Distress from a memory decreases when it becomes associated with positive beliefs. After that, if you avoid certain situations in which you recalled that incident from your childhood , it would be useful for you to try to face them and control your beliefs, remind yourself of counterarguments against the negative and arguments in favor of the positive.

    In general, such therapy can be expected to reduce the frequency of painful memories and negative emotional reactions to them. It is assumed that the therapy was successful if you can remember that episode without discomfort. As you can guess from their web of text, this is a non-trivial task for independent work and it can be complicated by three factors – I can't explain all the details here and, accordingly, it is very easy to get confused about what to do and why to do it; I have an idea of how the painfulness of your memories is maintained, but I still lack important details; it can be difficult to analyze beliefs on your own, without the help of a therapist, because you have lived with them all your life, they seem familiar and very plausible to you – finding refutations for them yourself can be a non-trivial task.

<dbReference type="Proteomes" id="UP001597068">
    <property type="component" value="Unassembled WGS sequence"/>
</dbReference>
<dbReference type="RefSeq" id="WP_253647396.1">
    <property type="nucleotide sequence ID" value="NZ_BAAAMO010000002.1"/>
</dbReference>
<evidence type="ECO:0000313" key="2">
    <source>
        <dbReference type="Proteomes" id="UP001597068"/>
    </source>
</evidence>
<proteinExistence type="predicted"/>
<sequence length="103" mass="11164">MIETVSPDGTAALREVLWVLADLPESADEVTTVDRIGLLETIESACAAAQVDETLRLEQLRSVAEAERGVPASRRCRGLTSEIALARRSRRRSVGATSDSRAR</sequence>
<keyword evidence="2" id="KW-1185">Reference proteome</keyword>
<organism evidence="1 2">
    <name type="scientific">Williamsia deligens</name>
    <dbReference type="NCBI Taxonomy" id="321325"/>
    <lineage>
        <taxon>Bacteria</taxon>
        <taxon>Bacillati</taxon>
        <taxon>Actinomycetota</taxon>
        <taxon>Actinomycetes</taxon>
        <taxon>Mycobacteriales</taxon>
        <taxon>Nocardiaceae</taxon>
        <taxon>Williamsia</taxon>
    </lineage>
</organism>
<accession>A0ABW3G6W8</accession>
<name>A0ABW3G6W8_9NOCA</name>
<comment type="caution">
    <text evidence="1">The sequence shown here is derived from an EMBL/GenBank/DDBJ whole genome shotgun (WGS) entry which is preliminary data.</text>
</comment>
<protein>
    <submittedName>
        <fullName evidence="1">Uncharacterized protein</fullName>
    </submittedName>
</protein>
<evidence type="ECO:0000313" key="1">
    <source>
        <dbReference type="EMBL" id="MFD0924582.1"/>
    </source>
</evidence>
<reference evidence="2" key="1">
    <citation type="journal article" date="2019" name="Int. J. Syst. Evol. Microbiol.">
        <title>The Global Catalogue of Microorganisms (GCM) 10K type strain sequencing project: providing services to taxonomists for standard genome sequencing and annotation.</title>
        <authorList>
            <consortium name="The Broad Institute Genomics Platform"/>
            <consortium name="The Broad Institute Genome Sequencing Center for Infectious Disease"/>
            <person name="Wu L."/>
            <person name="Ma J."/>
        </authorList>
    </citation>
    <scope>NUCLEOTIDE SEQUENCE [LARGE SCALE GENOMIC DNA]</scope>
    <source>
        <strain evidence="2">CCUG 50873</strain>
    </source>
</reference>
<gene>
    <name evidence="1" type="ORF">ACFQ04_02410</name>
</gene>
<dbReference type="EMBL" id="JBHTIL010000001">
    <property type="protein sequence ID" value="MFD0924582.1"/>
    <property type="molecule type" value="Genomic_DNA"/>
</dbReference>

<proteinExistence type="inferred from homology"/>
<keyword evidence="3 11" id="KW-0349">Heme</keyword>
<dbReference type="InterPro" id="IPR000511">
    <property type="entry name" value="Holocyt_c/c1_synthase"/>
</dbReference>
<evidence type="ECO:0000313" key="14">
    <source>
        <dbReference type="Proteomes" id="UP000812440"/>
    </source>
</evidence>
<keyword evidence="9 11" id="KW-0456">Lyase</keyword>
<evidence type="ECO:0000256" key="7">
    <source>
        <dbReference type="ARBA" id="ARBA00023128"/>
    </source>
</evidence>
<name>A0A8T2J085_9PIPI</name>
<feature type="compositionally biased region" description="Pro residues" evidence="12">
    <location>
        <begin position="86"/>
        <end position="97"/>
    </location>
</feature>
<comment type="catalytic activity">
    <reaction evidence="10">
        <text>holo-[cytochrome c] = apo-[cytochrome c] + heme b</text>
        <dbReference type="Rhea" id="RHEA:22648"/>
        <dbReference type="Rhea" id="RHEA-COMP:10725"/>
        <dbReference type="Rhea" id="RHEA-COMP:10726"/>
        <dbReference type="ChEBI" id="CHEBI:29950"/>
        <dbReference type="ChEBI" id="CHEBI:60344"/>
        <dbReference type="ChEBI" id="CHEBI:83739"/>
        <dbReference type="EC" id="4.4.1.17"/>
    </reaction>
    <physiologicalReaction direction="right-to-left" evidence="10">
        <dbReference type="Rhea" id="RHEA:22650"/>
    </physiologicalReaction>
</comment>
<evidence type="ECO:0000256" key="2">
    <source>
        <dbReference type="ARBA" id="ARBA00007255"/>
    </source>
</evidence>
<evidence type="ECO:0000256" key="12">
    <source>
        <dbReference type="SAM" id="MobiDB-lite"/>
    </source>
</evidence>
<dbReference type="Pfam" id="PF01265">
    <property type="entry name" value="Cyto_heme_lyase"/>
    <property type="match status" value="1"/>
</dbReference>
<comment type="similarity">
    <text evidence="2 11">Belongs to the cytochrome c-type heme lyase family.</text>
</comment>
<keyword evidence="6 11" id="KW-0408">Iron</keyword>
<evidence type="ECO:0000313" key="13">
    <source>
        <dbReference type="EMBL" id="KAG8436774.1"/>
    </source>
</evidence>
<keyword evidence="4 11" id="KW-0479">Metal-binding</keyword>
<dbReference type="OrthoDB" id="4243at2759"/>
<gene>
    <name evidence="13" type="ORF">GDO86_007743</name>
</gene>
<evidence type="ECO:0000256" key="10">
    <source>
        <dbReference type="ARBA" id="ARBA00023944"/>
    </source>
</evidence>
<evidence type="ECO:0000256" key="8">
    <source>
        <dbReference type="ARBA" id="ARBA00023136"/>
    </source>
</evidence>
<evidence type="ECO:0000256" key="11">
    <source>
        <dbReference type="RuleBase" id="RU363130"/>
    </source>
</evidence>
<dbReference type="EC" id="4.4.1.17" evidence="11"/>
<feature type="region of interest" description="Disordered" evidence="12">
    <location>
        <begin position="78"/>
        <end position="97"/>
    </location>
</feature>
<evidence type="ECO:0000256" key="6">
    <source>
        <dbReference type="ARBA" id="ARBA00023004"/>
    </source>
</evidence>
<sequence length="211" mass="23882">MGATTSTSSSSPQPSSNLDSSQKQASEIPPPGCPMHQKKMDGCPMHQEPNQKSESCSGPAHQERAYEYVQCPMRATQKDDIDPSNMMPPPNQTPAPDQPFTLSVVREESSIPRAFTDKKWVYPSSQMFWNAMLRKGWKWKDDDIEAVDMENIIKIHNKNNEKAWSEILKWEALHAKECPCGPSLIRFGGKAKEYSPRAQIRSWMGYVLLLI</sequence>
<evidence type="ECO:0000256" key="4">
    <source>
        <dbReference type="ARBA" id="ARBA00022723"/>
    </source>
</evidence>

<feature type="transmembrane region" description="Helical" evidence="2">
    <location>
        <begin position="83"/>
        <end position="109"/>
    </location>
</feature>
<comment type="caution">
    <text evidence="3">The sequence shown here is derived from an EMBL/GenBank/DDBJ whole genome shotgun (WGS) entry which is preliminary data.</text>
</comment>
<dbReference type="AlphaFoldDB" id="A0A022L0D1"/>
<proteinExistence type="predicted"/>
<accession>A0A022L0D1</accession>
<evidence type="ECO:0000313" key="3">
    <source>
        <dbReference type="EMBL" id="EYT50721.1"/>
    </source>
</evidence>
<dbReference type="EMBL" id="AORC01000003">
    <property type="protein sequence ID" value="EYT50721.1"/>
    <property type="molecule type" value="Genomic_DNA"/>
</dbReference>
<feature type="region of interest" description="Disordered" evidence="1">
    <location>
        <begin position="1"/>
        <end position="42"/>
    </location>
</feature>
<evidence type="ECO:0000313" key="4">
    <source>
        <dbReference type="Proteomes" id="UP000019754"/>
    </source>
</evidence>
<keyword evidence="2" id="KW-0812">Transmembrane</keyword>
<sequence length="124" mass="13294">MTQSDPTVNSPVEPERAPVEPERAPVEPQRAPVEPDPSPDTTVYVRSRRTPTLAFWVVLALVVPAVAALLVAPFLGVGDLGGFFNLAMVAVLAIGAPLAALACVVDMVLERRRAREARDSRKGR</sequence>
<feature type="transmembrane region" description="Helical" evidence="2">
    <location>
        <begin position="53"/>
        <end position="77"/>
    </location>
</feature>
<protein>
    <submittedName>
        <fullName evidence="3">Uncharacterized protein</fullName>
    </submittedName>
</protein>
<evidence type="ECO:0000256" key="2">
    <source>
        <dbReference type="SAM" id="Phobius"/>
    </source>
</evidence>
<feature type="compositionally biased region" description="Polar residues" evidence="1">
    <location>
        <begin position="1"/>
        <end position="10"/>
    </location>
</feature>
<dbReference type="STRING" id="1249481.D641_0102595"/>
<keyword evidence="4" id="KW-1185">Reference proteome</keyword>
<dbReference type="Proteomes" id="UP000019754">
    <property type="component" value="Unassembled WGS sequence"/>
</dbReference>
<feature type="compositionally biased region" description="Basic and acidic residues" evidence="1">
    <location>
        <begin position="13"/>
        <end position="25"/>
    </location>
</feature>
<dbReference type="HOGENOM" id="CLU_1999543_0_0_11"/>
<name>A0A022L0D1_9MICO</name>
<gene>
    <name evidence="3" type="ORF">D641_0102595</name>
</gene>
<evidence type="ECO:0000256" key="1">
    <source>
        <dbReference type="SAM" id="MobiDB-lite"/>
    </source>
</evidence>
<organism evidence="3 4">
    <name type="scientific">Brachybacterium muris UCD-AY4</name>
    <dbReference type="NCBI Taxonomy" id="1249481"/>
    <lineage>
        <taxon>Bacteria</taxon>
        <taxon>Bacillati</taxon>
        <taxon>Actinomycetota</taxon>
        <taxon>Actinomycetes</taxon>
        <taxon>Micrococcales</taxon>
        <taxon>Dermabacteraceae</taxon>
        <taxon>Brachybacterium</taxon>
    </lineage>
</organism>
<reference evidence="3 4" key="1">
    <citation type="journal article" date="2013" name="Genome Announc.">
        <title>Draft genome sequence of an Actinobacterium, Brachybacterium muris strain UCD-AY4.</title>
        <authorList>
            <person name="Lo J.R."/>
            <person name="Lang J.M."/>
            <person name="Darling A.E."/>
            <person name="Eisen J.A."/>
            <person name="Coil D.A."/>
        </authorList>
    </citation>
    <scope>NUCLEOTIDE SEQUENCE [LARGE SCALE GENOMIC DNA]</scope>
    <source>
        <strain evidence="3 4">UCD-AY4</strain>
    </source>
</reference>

You can try what I described here. You can download the guide to cognitive behavioral therapy and look for details there. If you are familiar with English, you can Google something like PTSD cognitive model and PTSD cbt treatment to see more information there. Or, alternatively, you can contact a specialist, and use what I wrote here as guidelines for your expectations about what will happen in therapy. Good luck solving the problem 🙂

    P.S. By referring to PTSD, I do not mean that you meet the criteria for PTSD, but painful memories are one of the symptoms of PTSD and, accordingly, therapy techniques for this disorder can be useful for you.